The data extraction form was piloted initially using a few publications. Appropriate modifications were made before starting the full extraction process.

The data were extracted by LD using extraction table that was previously agreed with the coauthors. Data extraction was scrutinised independently by two other authors (CC and TR).

For each publication, the author, year of publication, geographical region of interest, type of study (report, discussion, consensus, etc), study design ( prospective, retrospective, cross section), treatment pathway ( primary, secondary or both), principal findings and key recommendations were extracted.

Most of the articles were descriptive; hence the analysis followed a narrative synthesis. This is common in reviews of very heterogeneous studies which aim to describe and scope the area of interest.34 Since the objective of the report was to explore options for service delivery, the review was designed to be inclusive. Publications were, therefore, not excluded based on quality criteria but were described and briefly critiqued as appropriate given the nature of the studies. We aimed to map the current literature and understand the type of evidence available in this area (ie, allergy pathways).

Figure 1 Flow diagram showing the stages involved in choosing eligible publications for the systematic review (based on the PRISMA recommendations).


The database search identified 351 articles of which 158 were duplicates. Additional 12 articles were included following reference and citation searches. After consideration of the title and abstract, a further 142 articles were excluded and a total of 63 publications were screened thoroughly for their relevance to the review. Figure 1 shows a flow diagram of the papers

screened, identified, retained or excluded at each stage, and the reasons for exclusion of articles as per the PRISMA guidelines.35

Twenty-seven publications were included in the final review which are summarised in table 1. Only three publications describe prospective data collection alongside

23 43 52

service reorganisation.23 43 52 There were no eligible prospective, randomised controlled trials identified.

Table 1 Summary of characteristics of the included publications (arranged in chronological order)

Author, (year) (ref) Region Type of study

Study aim

1° 2° Salient findings

Key recommendations Comments

Isinkaye et al (2016)36

Retrospective cohort study

Krishna et al (2016)37

Bousquet et al (2015)38


Conlan et al (2015)39


Retrospective cohort study

To ascertain what proportion of referrals to secondary care could be managed a by GP with special interest in allergy

Report/non-systematic literature review

To discuss the potential use of telemedicine in pathways for diagnosis and management of adult allergies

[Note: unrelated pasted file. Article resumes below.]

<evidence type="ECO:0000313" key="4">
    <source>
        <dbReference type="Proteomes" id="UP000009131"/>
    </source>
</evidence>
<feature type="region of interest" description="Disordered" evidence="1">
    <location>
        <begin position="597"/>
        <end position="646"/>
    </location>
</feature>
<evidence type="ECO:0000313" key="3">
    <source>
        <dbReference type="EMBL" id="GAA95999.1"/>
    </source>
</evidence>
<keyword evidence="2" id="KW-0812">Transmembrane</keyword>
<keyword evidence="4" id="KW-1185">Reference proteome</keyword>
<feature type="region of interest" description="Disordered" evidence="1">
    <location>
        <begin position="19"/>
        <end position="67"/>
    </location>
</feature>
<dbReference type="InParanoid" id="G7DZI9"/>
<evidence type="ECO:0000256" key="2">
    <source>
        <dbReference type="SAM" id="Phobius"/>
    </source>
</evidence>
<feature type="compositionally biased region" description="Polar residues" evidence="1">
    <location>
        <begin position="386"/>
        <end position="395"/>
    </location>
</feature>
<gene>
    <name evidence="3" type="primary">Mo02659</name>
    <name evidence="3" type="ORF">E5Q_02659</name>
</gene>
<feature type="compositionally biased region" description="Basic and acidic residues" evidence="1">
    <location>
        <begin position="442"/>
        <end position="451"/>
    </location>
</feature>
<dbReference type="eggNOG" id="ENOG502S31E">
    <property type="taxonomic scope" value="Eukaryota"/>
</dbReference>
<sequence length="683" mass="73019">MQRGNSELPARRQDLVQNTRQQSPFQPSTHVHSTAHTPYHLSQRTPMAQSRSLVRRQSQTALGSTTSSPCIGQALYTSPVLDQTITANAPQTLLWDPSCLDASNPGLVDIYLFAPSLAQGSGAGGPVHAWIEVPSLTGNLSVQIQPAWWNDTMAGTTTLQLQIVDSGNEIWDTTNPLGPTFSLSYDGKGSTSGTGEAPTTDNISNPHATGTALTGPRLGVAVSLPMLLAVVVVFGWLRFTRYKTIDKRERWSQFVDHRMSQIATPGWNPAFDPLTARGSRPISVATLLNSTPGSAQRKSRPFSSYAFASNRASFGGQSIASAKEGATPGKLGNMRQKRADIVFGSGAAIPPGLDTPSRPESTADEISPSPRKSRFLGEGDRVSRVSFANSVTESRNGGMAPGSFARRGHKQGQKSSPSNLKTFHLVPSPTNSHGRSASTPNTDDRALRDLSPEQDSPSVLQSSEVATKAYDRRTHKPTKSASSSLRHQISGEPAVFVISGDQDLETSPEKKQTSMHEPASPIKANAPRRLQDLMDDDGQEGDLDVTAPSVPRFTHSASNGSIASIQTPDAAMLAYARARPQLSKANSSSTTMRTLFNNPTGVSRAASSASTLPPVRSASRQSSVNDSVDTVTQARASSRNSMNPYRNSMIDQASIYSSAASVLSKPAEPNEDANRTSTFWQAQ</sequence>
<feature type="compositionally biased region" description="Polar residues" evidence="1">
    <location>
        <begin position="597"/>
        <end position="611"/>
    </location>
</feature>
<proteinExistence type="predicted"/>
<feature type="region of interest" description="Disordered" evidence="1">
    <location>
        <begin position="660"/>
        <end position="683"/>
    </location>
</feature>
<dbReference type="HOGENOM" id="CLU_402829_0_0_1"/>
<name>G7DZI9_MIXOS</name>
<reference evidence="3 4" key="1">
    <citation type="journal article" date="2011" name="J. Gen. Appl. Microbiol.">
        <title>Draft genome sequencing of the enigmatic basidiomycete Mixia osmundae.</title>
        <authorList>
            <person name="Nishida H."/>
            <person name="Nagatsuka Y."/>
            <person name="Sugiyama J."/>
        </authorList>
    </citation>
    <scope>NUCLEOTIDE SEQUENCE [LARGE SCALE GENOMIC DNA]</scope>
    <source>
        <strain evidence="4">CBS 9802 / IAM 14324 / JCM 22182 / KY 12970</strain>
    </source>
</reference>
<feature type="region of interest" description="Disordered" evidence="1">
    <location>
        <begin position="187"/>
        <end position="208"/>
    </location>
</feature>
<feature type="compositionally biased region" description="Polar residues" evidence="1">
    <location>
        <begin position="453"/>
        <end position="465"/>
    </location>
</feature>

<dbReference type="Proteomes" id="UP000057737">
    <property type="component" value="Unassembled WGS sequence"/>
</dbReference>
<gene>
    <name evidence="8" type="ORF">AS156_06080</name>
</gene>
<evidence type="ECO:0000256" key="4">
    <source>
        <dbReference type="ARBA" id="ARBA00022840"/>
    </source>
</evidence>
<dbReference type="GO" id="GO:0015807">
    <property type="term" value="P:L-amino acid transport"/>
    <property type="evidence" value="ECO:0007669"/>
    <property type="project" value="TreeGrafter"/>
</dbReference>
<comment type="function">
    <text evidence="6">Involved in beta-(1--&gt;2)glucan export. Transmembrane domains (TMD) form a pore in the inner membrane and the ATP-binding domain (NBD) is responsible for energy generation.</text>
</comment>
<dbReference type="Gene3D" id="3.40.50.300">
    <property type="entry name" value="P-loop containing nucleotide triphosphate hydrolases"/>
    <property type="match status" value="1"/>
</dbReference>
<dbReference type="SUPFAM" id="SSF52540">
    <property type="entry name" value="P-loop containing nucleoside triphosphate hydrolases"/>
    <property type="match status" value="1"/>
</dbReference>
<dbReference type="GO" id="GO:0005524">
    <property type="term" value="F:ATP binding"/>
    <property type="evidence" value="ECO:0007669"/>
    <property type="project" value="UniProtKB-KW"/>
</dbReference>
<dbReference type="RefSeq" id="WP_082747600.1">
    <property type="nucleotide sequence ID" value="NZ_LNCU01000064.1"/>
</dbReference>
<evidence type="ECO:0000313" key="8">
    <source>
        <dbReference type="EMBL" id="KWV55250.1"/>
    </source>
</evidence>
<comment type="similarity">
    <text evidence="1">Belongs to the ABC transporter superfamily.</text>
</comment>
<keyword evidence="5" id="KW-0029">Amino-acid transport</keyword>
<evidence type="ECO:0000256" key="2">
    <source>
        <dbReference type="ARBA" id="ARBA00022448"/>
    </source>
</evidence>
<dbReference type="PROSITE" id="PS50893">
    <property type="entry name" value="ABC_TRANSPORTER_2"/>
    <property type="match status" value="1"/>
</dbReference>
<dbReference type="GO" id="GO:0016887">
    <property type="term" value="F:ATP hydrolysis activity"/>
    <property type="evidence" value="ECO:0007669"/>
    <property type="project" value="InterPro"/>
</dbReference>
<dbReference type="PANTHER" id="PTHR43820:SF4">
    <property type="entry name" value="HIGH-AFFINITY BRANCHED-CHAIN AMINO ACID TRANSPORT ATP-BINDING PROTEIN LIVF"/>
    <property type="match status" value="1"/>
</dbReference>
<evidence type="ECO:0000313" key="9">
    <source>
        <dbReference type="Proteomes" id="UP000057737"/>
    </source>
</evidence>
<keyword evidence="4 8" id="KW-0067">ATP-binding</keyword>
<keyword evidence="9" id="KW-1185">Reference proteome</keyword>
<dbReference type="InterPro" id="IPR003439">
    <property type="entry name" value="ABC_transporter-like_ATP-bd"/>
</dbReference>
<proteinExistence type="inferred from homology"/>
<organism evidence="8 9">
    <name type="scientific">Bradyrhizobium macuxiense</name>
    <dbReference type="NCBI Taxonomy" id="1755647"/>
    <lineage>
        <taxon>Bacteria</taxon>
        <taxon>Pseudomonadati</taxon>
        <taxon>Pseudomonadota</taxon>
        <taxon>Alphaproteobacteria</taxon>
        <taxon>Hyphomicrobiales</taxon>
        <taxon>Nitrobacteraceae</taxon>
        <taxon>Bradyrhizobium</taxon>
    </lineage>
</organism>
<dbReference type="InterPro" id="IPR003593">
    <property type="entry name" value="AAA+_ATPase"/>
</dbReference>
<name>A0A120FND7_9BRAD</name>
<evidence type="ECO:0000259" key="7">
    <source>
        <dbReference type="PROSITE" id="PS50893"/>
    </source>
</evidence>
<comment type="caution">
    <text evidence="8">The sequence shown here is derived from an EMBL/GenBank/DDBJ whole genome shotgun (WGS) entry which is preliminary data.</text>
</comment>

Introduction of prospective study using Information and communications technology (ICT) methods.

Plan for study with ICT methods in allergy services.

Review of

1. New allergy referrals to adult specialist clinic.

2. A pilot email communication service with non-specialists.

✓ ► At least two-fifths of all

referrals to specialists (42%) were felt to be appropriate for a GPwSI setting.

► There was some disagreement between reviewers re: suitability of a further 30% of the referrals

► Intraobserver variation was also seen (ie, reviewer changed their initial opinion on referral after seeing the letter from specialist).

✓ ✓ ► Adult allergy services can

potentially benefit from telemedicine. Various pathways are suggested.

► Algorithms for possible management of allergic rhinitis, urticaria and anaphylaxis via telemedicine are discussed

✓ ✓ ► Many gaps in allergy

diagnosis and management exist which could be addressed using advances in ICT.

► The use of Visual Analog scoring, e-allergy and MASK aerobiology apps can help in diagnosis, management and monitoring of allergic rhinitis.

✓ ✓ ► A majority of patients

referred to secondary care had chronic spontaneous urticaria or angioedema.

► Food/drug allergy or intolerance accounted for about a quarter of all referrals.

► GPwSI in allergy could ► effectively identify and manage a large proportion

of referrals made to paediatric allergy ►


► This service should be introduced alongside other initiatives to improve UK ► allergy services.

Authors advise that ►

prospective studies evaluating these techniques should be planned

► The systems will be based ► on ARIA and International consensus of rhinitis guidelines.

► The use of ICT can ► facilitate communication between clinicians, patients, pharmacists and other stakeholders.

► Studies examining referral ► patterns can be helpful in planning services locally by targeting education of non-specialists. ►

► New models of care delivery should be tried to

The GP referral letters and the clinic letters from specialists were reviewed by three paediatric allergists. Generalisability of results may be an issue, although GPwSI shown to be useful by Levy et al as well.